The 58th season of the Morrison Artists Series, held under the auspices of the May Treat Morrison Chamber Music Center, began yesterday afternoon with its first free concert in the McKenna Theatre in the Creative Arts Building on the San Francisco State University (SFSU) campus. The program featured two of the best-known quintets for clarinet and string quartet, Wolfgang Amadeus Mozart’s K. 581 in A major and Johannes Brahms’ Opus 115 in B minor. These were to be performed by guest artist David Shifrin on clarinet, performing with the Alexander String Quartet, the Quartet-in-Residence at SFSU since 1989. Unfortunately, a shoulder injury prevented Shifrin from performing; but the substitution of Eli Eban meant that the program could go ahead as planned.
These two quintets share several interesting features. Both were composed late in the composer’s life. Both were the result of the composer discovering the possibilities of the clarinet through a virtuoso clarinetist, Anton Stadler for Mozart and Richard Mühlfeld for Brahms. Both pieces are rich with the expressiveness of a mature composer, but there the similarity ends.
In spite of Mozart’s financial hardships, K. 581 almost romps with high spirits as he shows off how much he can do with an instrument that, at the time, was receiving relatively little attention in a solo capacity. Brahms, on the other hand, was as melancholic as ever. He had even given up composing, only to change his mind after listening to Mühlfeld play. However, while Mühlfeld may have gotten his creative blood flowing again, there is a darkness to Opus 115 that engendered one of the most heartbreaking conclusions of any piece in the chamber music repertoire.
Yesterday afternoon Eban was more than capable in rising to the occasion of filling in with little advance time for preparation. He commanded a confidently well-controlled sound from his instrument, always careful to balance his dynamics against those of the string players. The result was an ensemble performance that could not be faulted for fidelity to the letter of the score.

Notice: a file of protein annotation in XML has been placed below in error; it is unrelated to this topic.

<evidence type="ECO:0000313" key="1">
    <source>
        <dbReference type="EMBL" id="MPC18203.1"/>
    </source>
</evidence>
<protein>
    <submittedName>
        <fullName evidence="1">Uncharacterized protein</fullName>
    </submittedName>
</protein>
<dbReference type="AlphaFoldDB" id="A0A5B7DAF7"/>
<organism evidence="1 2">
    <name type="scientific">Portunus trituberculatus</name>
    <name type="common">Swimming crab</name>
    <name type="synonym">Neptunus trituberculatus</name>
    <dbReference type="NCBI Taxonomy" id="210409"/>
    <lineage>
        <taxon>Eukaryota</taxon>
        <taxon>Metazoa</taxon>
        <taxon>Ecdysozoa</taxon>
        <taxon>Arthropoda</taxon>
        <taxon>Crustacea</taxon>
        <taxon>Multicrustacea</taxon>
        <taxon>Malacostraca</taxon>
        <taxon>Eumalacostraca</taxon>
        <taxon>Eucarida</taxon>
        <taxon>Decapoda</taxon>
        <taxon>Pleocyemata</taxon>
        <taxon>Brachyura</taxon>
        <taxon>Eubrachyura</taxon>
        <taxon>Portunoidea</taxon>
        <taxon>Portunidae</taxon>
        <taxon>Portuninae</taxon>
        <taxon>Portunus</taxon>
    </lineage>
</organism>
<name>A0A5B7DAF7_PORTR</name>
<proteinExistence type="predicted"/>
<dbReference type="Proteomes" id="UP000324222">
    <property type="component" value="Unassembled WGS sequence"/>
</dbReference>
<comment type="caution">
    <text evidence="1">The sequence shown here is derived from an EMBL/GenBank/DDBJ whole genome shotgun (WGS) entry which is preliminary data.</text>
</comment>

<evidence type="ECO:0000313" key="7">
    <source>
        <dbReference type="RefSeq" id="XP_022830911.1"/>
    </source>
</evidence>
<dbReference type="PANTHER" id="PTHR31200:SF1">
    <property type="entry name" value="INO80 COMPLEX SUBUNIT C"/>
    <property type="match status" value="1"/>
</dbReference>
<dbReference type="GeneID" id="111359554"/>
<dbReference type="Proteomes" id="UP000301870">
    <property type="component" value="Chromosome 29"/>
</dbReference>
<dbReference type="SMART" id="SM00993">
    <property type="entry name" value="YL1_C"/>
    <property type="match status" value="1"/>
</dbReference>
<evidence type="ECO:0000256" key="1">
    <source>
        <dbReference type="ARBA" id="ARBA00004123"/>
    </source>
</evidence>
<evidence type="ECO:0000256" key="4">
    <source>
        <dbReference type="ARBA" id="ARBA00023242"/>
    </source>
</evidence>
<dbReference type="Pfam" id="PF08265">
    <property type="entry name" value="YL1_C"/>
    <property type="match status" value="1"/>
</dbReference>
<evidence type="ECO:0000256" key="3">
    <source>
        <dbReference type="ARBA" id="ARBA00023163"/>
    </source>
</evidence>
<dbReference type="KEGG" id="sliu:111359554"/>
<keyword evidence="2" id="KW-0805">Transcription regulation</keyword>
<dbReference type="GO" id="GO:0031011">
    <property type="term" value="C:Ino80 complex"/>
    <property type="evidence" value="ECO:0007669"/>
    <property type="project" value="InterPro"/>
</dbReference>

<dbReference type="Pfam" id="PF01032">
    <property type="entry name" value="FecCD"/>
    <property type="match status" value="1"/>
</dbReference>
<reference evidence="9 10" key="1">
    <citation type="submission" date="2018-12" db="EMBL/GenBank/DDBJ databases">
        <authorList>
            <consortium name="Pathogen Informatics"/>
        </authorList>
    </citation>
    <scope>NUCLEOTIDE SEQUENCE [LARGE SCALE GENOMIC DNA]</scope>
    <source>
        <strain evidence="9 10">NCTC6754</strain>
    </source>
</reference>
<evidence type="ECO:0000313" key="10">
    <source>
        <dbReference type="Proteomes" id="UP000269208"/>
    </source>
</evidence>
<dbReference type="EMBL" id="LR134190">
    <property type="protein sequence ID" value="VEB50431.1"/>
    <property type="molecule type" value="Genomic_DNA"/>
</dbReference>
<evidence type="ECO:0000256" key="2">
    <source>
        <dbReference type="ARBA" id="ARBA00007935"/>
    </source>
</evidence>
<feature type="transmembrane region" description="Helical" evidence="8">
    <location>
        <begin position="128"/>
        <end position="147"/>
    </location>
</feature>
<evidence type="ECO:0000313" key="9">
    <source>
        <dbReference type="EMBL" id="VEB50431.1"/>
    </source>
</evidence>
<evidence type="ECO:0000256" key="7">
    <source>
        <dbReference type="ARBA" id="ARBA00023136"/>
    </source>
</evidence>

The problem was that the performance never got beyond that fidelity. Neither Mozart’s sunshine nor Brahms’ darkness ever really prevailed over the interpretations of these two quintets. In Mozart’s case this was particularly evident in the final movement, a set of variations on an almost (well, maybe not even almost) trivial theme over the course of which Mozart revels in any number of witty gestures, none of which ever quite registered yesterday afternoon. The Brahms’ quintet, on the other hand, concluded with the necessary dynamic swell; but any sense that this was a cri de cœur was absent. While these rhetorical shortcomings may have been the result of inadequate preparation time, the result was a pair of readings of little more than academic interest.
There was also something a bit too academic about the middle work on the program, the world premiere of Wayne Peterson’s “Bright Reflections.” This was the composer’s fourth string quartet, a brief single-movement composition. One could appreciate Peterson’s command of details in his construction, particularly in the intricate patterning of his rhythms. He also showed considerable invention in thematic material that ventured far from a sense of tonal center. Here again, however, what was missing was any sense of rhetorical delivery that drew the attention of the serious listener, neither seducing nor seizing it. Thus, for all of the elaborate construction, the most memorable feature of the quartet may well have been its brevity.